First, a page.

As director Richard Linklater’s "Boyhood" accumulates critics’ raves and commandeers (deservedly) tons of media attention, it seems like some equal-opportunity cinematic praise is in order.
So, let’s review some of the best “girlhood” movies of recent times.
One of the great joys of watching a quintessential girlhood movie is getting to see a young unknown actress—like Michelle Rodriguez in "Girlfight," Jennifer Lawrence in "Winter’s Bone," or Quvenzhané Wallis in "Beasts of the Southern Wild"—strut her stuff in a way that announces, “I’m going to be a force to be reckoned with in Hollywood.”
In the opening shot of "Girlfight," Michelle Rodriguez—wearing an army surplus jacket with her hair braided tight against her scalp—is leaning up against a row of high school lockers and staring intently at the ground. As the camera pans closer, she looks up and delivers a piercing sneer that telegraphs the essential nature of her character: this girl’s not going to take any crap, and will do whatever it takes to survive in her surroundings. She makes a strong first impression, and sustains that power throughout the film as her character strives to become a boxer, while battling some archetypal girlhood movie villains — namely, a male-dominated family and culture, and low (sexist) expectations for how her life should play out. It’s a pleasure to watch Rodriguez, who threw herself into the role so much she almost let her character overtake her life. "I had to stop the boxing because your ego flies all over the place, and I started to actually welcome the challenge of someone in the street stepping up to me,” Rodriguez told Roger Ebert at the movie’s Cannes debut in 2000.
In 2010’s "Winter’s Bone," Jennifer Lawrence plays 17-year-old Ree Dolly, a girl living in the poverty-stricken Ozarks, who’s been saddled with two albatrosses for parents, and is forced to take over the homemaker role for her two younger siblings. You can instantly see why Lawrence nabbed her first Academy Award nomination for this, her debut role. She nails a character who’s every bit as heroic as her Katniss Everdeen from the "Hunger Games" franchise, but in far more subtle ways. Fiercely determined, bitterly disillusioned and sweetly maternal, Lawrence runs the gamut of emotions, believably and seamlessly. She also pulls off the attributes of a girl who grew up in such a hardscrabble environment: she shoots guns and chops wood like a natural, and she also became the first Oscar nominee ever to skin a squirrel on film. Damn — she earned her salary!
Next we have six-year-old Quvenzhané Wallis’s astonishing performance as the guileless Hushpuppy in 2012’s "Beasts of the Southern Wild." Young Hushpuppy is also struggling to overcome a harsh environment—her dilapidated Louisiana bayou home, and a domineering father in failing health. However, instead of allowing her bleak circumstances to harden her, Hushpuppy approaches life with wide-eyed wonderment and a firm belief in a brighter future. A sense of unforced innocence is so key to the film that you can pretty much credit the casting of Wallis for its success. Although this heavily allegorical movie has left some viewers confused about the plot, all you need to do is watch Wallis gallivanting in nature, standing up for herself against the adults in her life, and narrating the film with her entrancingly poetic lilt to get the message of joyful optimism against stiff odds.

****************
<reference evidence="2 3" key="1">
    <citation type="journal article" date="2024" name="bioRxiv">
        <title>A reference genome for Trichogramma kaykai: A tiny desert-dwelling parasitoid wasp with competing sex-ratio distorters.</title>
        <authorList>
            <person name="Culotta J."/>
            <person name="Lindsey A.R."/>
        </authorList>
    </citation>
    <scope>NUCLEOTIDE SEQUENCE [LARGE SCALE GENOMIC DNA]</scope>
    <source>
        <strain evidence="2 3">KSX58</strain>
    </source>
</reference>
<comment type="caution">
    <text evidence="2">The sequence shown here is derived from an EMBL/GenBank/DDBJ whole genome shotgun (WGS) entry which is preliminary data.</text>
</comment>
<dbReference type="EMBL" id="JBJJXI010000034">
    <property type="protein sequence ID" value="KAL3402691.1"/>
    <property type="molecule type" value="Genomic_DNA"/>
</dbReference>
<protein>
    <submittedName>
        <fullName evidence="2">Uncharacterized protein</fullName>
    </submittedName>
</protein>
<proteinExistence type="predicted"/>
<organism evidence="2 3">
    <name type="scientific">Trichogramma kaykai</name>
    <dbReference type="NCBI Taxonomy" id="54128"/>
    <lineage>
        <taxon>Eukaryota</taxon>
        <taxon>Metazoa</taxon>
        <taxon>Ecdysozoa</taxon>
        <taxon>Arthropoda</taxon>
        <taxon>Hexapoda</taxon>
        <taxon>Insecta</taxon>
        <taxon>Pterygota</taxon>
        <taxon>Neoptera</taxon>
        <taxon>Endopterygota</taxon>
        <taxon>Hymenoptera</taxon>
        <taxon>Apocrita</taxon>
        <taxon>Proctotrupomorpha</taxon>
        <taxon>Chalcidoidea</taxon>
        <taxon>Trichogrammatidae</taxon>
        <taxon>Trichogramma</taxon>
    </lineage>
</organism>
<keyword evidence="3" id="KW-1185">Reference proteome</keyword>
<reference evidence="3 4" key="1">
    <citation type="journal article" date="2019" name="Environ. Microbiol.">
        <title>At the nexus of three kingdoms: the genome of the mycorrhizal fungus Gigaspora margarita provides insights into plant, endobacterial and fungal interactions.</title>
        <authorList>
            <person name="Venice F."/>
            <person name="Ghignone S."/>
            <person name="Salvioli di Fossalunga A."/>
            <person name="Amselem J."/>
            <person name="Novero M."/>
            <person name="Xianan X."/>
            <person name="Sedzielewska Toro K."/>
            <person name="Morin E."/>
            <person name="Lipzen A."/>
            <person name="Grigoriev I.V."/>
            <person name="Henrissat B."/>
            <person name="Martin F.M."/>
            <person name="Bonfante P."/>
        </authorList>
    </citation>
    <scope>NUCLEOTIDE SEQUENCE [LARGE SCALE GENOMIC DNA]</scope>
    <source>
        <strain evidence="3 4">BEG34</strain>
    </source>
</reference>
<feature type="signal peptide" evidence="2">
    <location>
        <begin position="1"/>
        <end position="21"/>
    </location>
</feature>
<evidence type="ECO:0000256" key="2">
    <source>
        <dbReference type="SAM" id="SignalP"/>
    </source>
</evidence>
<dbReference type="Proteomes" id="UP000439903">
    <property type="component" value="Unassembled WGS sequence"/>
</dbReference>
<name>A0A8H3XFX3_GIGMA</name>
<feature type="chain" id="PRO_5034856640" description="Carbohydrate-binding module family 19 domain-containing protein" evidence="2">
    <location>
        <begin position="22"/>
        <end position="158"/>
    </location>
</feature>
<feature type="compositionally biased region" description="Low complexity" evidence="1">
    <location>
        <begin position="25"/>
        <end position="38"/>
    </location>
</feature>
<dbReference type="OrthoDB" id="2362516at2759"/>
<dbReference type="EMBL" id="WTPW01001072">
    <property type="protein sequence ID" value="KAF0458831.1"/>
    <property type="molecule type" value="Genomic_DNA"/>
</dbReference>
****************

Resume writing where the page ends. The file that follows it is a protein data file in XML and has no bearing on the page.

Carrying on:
These heroic portrayals aside, the best girlhood movies aren’t afraid to cast their heroines in a negative light. For instance, a seriously-flawed (though hilarious) character is Tracy Flick in "Election" (1999). Reese Witherspoon is ideally cast as the uptight, know-it-all goody-goody who’s hell-bent on becoming high school class president, while Matthew Broderick plays the teacher who can’t resist undermining her dogged efforts. Yes, it’s a pitch-black satire with an unsympathetic protagonist, but "Election" also has all the hallmarks of a great girlhood film: it features a strong lead character (you do have to kind of admire Tracy, however grudgingly); it showcases some of the distinct pressures facing young American girls; and it pits a female underdog against a society that’s mostly primed to see her fail (this time, with some justification).
By contrast, the deadly serious and sobering "Thirteen" (2003) — starring Evan Rachel Wood and co-written by "Twilight" star Nikki Reed — explores the darker side of being an urban American teenager. It definitely paints a bleak picture — the characters dabble in sex, drugs, even self-mutilation — but Wood’s raw performance makes the parts where you cringe count for something. It’s a fearless turn in an unblinking piece of cinema with something important to say to all current and future parents.
James Brown once proclaimed in song: “This is a man’s world.” These characters stand in for all the young women out there working to change that, and surmounting considerable obstacles doing so. Bravo to them.